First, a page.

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Geiss New-Made Hay Loader

Geiss New-Made Hay Loader

by Ken Gies of Fort Plain, NY

The limiting factor when harvesting hay on my small farm has always been loading the hay. Last year, when my third child outgrew my farm, I had only one body left to help hand load my six acres of hay. This year, even that one body was occasionally unavailable. I had started prototyping a mini hayloader to complement my haying efforts with my mini horses and now the crunch was on.

I used what junk I had on hand, old bicycle sprockets and chains, a half rotted swather canvas, pieces of bed frames and one section of hay inverter belting. The result followed conventional hayloader design with the inverter belting serving as a pickup reel, and the swather belting as the elevator carrier and the whole unit trailing the wagon. It was narrow, drew too heavily, and tended to roll the hay like a log. However, it provided a good education in building my own rollers and frame which sped up my second try.

For my second attempt I bought an eighteen foot long, four foot wide hay inverter belt, and almost five hundred nylon teeth. I built a pan under the belting attempting to use the one belt as both a pickup and an elevator in a trailing unit. I based this on the design of the hayloader pictured in Lynn Miller’s book, Haying With Horses, at the top of page 333. However, the inverter teeth were not shaped to drag the hay beneath them and it simply bunched the hay at the bottom of the belt like my first one did.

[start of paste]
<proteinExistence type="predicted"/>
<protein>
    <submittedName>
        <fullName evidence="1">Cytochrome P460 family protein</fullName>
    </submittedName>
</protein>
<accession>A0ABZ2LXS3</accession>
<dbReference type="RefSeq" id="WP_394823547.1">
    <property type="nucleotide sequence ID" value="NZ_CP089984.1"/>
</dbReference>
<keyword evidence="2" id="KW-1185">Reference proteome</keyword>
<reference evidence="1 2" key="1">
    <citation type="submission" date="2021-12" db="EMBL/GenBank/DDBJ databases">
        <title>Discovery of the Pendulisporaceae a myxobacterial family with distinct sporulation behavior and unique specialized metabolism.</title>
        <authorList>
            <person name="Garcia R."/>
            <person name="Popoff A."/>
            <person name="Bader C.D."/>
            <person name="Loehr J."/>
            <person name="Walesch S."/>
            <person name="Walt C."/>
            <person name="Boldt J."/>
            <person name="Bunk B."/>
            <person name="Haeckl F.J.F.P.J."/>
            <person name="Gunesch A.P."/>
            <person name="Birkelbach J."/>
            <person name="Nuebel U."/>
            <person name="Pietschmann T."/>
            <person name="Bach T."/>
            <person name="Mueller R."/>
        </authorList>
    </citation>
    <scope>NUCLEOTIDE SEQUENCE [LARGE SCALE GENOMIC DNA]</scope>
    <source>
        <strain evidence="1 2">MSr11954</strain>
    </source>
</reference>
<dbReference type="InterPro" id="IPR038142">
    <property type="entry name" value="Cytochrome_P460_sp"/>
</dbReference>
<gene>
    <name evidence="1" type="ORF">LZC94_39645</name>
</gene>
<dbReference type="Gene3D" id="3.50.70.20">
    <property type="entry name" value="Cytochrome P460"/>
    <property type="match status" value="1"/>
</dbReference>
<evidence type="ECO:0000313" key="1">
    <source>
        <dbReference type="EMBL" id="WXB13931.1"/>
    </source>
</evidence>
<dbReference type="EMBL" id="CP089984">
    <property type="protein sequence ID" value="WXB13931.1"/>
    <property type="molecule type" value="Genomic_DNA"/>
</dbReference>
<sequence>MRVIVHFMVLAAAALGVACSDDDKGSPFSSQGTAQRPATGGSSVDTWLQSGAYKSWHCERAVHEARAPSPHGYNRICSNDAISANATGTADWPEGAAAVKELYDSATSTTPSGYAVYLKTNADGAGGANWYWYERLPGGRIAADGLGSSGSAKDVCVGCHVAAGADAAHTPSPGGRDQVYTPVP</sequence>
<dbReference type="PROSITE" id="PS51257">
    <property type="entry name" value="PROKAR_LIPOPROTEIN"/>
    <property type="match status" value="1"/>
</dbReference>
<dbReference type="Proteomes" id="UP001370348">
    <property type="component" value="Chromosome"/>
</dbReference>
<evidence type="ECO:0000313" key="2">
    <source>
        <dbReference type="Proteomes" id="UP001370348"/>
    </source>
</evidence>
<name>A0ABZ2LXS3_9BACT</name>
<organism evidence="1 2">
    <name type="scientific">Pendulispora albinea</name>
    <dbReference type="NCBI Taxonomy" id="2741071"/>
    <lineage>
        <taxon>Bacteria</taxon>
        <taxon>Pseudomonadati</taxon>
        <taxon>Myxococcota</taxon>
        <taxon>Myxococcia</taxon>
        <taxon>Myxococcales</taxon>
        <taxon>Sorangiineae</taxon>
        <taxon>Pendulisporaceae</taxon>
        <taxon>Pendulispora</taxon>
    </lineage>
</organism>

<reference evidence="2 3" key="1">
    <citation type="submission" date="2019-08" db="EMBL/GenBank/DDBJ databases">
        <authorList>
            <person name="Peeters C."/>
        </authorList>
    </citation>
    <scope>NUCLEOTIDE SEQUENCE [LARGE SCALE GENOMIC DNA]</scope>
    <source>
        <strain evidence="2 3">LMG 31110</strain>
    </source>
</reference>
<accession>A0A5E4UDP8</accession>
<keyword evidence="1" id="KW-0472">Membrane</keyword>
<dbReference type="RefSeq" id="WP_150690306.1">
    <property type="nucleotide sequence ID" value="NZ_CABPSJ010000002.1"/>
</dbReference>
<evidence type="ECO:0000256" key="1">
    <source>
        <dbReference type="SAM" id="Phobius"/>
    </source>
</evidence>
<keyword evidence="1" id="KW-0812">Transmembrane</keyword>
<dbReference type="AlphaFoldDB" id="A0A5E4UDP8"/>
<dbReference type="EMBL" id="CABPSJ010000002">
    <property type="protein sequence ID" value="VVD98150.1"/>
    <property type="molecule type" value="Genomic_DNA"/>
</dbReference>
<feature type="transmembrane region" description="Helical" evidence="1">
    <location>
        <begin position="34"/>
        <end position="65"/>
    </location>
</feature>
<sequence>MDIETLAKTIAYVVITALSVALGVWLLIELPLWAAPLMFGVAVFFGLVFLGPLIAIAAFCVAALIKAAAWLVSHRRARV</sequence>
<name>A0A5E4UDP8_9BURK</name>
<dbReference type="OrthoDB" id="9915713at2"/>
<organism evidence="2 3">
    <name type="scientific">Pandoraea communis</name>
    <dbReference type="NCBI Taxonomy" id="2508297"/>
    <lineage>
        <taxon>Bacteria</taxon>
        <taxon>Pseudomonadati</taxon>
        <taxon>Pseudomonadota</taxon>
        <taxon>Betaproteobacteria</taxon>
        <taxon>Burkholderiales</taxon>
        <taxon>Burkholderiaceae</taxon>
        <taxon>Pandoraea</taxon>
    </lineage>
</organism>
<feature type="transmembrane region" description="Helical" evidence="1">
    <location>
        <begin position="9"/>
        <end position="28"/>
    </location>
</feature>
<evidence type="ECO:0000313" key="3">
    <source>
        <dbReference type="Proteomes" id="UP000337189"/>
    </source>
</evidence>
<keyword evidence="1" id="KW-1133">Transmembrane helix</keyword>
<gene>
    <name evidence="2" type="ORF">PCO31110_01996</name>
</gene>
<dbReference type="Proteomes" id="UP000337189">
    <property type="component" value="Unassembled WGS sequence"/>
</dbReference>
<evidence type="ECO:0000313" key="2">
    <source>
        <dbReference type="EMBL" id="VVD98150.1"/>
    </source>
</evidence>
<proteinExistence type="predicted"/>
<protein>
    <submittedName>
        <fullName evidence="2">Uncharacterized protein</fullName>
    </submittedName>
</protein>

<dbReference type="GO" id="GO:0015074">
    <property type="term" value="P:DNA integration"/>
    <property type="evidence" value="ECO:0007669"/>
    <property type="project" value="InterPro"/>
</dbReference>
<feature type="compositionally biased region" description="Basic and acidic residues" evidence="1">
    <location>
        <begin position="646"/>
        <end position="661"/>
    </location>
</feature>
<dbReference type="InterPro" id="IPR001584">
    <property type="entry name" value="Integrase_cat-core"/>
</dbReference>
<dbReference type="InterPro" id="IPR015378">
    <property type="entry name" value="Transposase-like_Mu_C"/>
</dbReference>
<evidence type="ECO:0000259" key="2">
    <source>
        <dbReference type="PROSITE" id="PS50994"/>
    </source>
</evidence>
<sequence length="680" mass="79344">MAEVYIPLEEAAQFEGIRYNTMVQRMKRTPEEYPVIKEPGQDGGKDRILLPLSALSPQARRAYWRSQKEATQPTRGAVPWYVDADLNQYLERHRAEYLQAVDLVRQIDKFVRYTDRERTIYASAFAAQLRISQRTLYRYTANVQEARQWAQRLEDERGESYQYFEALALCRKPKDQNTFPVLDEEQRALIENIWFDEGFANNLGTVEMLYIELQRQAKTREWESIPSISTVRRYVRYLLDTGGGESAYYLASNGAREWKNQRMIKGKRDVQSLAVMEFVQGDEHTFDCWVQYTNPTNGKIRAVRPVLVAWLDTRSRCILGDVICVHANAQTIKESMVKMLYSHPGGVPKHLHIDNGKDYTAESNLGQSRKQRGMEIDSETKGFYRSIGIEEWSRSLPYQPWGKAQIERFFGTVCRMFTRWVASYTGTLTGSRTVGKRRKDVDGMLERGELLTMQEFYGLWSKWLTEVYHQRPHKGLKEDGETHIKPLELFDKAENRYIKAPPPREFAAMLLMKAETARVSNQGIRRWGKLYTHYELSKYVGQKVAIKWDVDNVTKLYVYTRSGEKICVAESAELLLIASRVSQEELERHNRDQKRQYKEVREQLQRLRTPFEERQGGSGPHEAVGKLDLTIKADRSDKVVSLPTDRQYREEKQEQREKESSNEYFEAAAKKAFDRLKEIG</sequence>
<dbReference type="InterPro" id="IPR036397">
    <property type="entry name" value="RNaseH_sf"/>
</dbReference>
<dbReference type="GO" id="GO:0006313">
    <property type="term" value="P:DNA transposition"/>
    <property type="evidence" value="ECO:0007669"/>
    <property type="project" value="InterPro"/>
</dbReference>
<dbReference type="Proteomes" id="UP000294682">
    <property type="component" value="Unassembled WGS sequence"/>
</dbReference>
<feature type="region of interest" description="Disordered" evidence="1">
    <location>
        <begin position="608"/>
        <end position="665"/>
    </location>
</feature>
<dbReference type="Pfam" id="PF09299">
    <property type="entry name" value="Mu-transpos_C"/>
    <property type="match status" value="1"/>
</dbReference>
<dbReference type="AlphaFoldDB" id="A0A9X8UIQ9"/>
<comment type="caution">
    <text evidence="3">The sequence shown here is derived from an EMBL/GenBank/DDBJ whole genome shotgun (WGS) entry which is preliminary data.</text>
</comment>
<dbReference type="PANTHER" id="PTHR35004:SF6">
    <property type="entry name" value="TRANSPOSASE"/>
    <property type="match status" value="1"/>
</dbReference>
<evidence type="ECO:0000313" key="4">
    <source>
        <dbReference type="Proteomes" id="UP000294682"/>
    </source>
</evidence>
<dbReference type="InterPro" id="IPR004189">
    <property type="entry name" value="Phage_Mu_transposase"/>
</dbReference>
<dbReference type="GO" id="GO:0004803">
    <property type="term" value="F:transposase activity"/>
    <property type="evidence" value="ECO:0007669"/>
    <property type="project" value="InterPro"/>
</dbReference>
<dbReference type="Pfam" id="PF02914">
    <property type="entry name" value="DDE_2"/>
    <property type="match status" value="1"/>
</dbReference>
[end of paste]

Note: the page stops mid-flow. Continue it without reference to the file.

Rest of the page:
I was sitting on a 5 gallon bucket staring at the hayloader. I had a significant amount of time and money invested. My wife, the great motivating influence in my life, walked up and asked what I was thinking. I was thinking about dropping the whole project and I told her so. She told me that it had better work since I had spent so much money and time on it already. She doesn’t talk that way very often so I figured I had better come up with a solution.

Now, one thing I have learned over the years is that the best way to solve a problem is to do something else for a while. Some of my best thinking takes place forking manure, so I headed to the corral to clean out the leavings from the previous few days. I thought about that inverter belt and how it was made to be used. Fling a forkful of manure. Then I had a flashback to a picture in a previous SFJ of a Pottinger hay packing wagon of some sort. Fling another forkful. It had a pickup on the front and the hay compartment on the back…. Fling. An inverter belt picks hay up from the front and carries it to the rear…. FLING! I finished cleaning the corral and hurried back to the hayloader.

Geiss New-Made Hay Loader

The hay is picked up by the belt on the lower right and carried up to the top left where it drops onto the wagon which follows.

Over the next few hours I moved the tow hitch from the high side of the hayloader to the low side to reverse the direction of travel. I removed the belt and turned it 180 degrees to change the way the teeth faced. That was faster than turning all the teeth one at a time. Then I removed the pan from under the belting and mounted a piece of roofing tin on top to hold the hay against the teeth. Finally I mounted a cable to serve as a temporary draw point for the wagon. IT WORKED! The sun shone more brightly and my marriage was saved!

Geiss New-Made Hayloader

My son Jeremy packs a load onto the wagon. This sure beats forking it on.

Now that the drama was over, and a genuine success in hand, I felt the compulsion to tell someone about it. Who better than the SFJ readers! So, since I hinted at the hayloader project in The Embarrassingly Late Spring edition of the SFJ, I had all the motivation I needed.

When I first dreamed up the idea of a mini hayloader, I wanted to come up with something that worked and was built with current off-the-shelf components. I have achieved both of those goals.

Geiss New-Made Hayloader

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